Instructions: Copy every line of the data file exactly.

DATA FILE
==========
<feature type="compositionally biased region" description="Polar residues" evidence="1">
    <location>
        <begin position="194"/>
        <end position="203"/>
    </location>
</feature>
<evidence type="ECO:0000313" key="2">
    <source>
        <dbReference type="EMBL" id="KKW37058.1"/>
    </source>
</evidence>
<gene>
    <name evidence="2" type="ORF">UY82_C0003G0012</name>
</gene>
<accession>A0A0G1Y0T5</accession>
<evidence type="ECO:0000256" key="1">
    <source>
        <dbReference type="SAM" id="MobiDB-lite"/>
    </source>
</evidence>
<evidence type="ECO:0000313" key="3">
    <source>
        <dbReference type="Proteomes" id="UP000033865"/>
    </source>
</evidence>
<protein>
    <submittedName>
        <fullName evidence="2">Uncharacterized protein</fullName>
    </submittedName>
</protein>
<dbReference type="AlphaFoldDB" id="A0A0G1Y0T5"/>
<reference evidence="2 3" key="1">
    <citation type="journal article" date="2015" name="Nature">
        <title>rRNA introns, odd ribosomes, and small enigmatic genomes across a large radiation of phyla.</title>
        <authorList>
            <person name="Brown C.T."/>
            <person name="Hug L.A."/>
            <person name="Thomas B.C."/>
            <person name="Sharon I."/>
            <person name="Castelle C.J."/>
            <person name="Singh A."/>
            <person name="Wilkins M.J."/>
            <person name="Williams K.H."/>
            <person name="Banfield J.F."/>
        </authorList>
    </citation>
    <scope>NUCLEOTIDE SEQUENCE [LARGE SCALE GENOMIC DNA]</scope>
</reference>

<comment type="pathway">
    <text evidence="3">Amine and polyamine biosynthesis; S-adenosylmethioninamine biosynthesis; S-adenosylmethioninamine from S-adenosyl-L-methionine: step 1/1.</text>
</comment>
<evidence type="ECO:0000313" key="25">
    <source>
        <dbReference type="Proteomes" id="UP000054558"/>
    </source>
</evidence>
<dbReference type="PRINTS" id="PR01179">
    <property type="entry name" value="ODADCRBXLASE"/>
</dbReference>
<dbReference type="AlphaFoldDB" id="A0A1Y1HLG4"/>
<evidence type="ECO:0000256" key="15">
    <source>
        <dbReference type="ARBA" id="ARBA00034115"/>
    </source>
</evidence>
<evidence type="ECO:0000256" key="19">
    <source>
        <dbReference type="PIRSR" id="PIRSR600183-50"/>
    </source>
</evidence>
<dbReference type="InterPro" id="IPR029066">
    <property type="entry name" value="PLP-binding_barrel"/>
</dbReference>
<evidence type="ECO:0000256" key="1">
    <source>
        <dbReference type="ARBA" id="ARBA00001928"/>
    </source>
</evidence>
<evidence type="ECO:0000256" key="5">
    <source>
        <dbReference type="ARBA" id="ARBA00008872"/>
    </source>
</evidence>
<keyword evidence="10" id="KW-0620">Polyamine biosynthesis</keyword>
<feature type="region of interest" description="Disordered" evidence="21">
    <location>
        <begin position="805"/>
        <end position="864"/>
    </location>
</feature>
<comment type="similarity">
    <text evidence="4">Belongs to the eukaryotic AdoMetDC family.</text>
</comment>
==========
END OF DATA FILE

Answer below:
<feature type="compositionally biased region" description="Polar residues" evidence="1">
    <location>
        <begin position="194"/>
        <end position="203"/>
    </location>
</feature>
<evidence type="ECO:0000313" key="2">
    <source>
        <dbReference type="EMBL" id="KKW37058.1"/>
    </source>
</evidence>
<gene>
    <name evidence="2" type="ORF">UY82_C0003G0012</name>
</gene>
<accession>A0A0G1Y0T5</accession>
<evidence type="ECO:0000256" key="1">
    <source>
        <dbReference type="SAM" id="MobiDB-lite"/>
    </source>
</evidence>
<evidence type="ECO:0000313" key="3">
    <source>
        <dbReference type="Proteomes" id="UP000033865"/>
    </source>
</evidence>
<protein>
    <submittedName>
        <fullName evidence="2">Uncharacterized protein</fullName>
    </submittedName>
</protein>
<dbReference type="AlphaFoldDB" id="A0A0G1Y0T5"/>
<reference evidence="2 3" key="1">
    <citation type="journal article" date="2015" name="Nature">
        <title>rRNA introns, odd ribosomes, and small enigmatic genomes across a large radiation of phyla.</title>
        <authorList>
            <person name="Brown C.T."/>
            <person name="Hug L.A."/>
            <person name="Thomas B.C."/>
            <person name="Sharon I."/>
            <person name="Castelle C.J."/>
            <person name="Singh A."/>
            <person name="Wilkins M.J."/>
            <person name="Williams K.H."/>
            <person name="Banfield J.F."/>
        </authorList>
    </citation>
    <scope>NUCLEOTIDE SEQUENCE [LARGE SCALE GENOMIC DNA]</scope>
</reference>

<comment type="pathway">
    <text evidence="3">Amine and polyamine biosynthesis; S-adenosylmethioninamine biosynthesis; S-adenosylmethioninamine from S-adenosyl-L-methionine: step 1/1.</text>
</comment>
<evidence type="ECO:0000313" key="25">
    <source>
        <dbReference type="Proteomes" id="UP000054558"/>
    </source>
</evidence>
<dbReference type="PRINTS" id="PR01179">
    <property type="entry name" value="ODADCRBXLASE"/>
</dbReference>
<dbReference type="AlphaFoldDB" id="A0A1Y1HLG4"/>
<evidence type="ECO:0000256" key="15">
    <source>
        <dbReference type="ARBA" id="ARBA00034115"/>
    </source>
</evidence>
<evidence type="ECO:0000256" key="19">
    <source>
        <dbReference type="PIRSR" id="PIRSR600183-50"/>
    </source>
</evidence>
<dbReference type="InterPro" id="IPR029066">
    <property type="entry name" value="PLP-binding_barrel"/>
</dbReference>
<evidence type="ECO:0000256" key="1">
    <source>
        <dbReference type="ARBA" id="ARBA00001928"/>
    </source>
</evidence>
<evidence type="ECO:0000256" key="5">
    <source>
        <dbReference type="ARBA" id="ARBA00008872"/>
    </source>
</evidence>
<keyword evidence="10" id="KW-0620">Polyamine biosynthesis</keyword>
<feature type="region of interest" description="Disordered" evidence="21">
    <location>
        <begin position="805"/>
        <end position="864"/>
    </location>
</feature>
<comment type="similarity">
    <text evidence="4">Belongs to the eukaryotic AdoMetDC family.</text>
</comment>